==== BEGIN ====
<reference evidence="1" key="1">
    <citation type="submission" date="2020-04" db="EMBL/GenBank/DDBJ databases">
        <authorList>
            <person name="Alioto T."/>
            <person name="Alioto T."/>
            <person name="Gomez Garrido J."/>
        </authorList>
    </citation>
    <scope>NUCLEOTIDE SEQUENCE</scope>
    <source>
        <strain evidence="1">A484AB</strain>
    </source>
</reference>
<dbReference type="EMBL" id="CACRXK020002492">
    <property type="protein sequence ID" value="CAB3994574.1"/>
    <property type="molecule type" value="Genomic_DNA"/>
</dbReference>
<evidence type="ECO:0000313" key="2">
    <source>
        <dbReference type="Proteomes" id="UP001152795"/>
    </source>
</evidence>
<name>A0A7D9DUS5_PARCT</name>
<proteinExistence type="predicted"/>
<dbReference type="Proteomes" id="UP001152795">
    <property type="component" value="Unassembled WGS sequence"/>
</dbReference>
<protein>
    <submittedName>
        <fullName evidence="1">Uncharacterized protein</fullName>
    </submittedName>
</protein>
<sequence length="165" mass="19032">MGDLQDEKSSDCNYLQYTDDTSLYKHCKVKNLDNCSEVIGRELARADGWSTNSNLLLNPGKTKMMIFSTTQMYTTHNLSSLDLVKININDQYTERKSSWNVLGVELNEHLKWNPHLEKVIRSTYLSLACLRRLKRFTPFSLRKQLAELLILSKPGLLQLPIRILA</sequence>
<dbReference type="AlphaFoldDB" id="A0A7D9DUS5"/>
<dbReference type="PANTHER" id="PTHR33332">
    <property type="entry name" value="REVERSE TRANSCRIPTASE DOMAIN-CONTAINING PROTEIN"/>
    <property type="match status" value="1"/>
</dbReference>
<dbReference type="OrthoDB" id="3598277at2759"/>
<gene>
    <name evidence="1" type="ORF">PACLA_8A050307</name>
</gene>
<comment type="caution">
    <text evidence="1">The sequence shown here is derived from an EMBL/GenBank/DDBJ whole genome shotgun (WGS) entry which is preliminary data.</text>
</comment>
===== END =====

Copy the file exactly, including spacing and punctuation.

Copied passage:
<reference evidence="1" key="1">
    <citation type="submission" date="2020-04" db="EMBL/GenBank/DDBJ databases">
        <authorList>
            <person name="Alioto T."/>
            <person name="Alioto T."/>
            <person name="Gomez Garrido J."/>
        </authorList>
    </citation>
    <scope>NUCLEOTIDE SEQUENCE</scope>
    <source>
        <strain evidence="1">A484AB</strain>
    </source>
</reference>
<dbReference type="EMBL" id="CACRXK020002492">
    <property type="protein sequence ID" value="CAB3994574.1"/>
    <property type="molecule type" value="Genomic_DNA"/>
</dbReference>
<evidence type="ECO:0000313" key="2">
    <source>
        <dbReference type="Proteomes" id="UP001152795"/>
    </source>
</evidence>
<name>A0A7D9DUS5_PARCT</name>
<proteinExistence type="predicted"/>
<dbReference type="Proteomes" id="UP001152795">
    <property type="component" value="Unassembled WGS sequence"/>
</dbReference>
<protein>
    <submittedName>
        <fullName evidence="1">Uncharacterized protein</fullName>
    </submittedName>
</protein>
<sequence length="165" mass="19032">MGDLQDEKSSDCNYLQYTDDTSLYKHCKVKNLDNCSEVIGRELARADGWSTNSNLLLNPGKTKMMIFSTTQMYTTHNLSSLDLVKININDQYTERKSSWNVLGVELNEHLKWNPHLEKVIRSTYLSLACLRRLKRFTPFSLRKQLAELLILSKPGLLQLPIRILA</sequence>
<dbReference type="AlphaFoldDB" id="A0A7D9DUS5"/>
<dbReference type="PANTHER" id="PTHR33332">
    <property type="entry name" value="REVERSE TRANSCRIPTASE DOMAIN-CONTAINING PROTEIN"/>
    <property type="match status" value="1"/>
</dbReference>
<dbReference type="OrthoDB" id="3598277at2759"/>
<gene>
    <name evidence="1" type="ORF">PACLA_8A050307</name>
</gene>
<comment type="caution">
    <text evidence="1">The sequence shown here is derived from an EMBL/GenBank/DDBJ whole genome shotgun (WGS) entry which is preliminary data.</text>
</comment>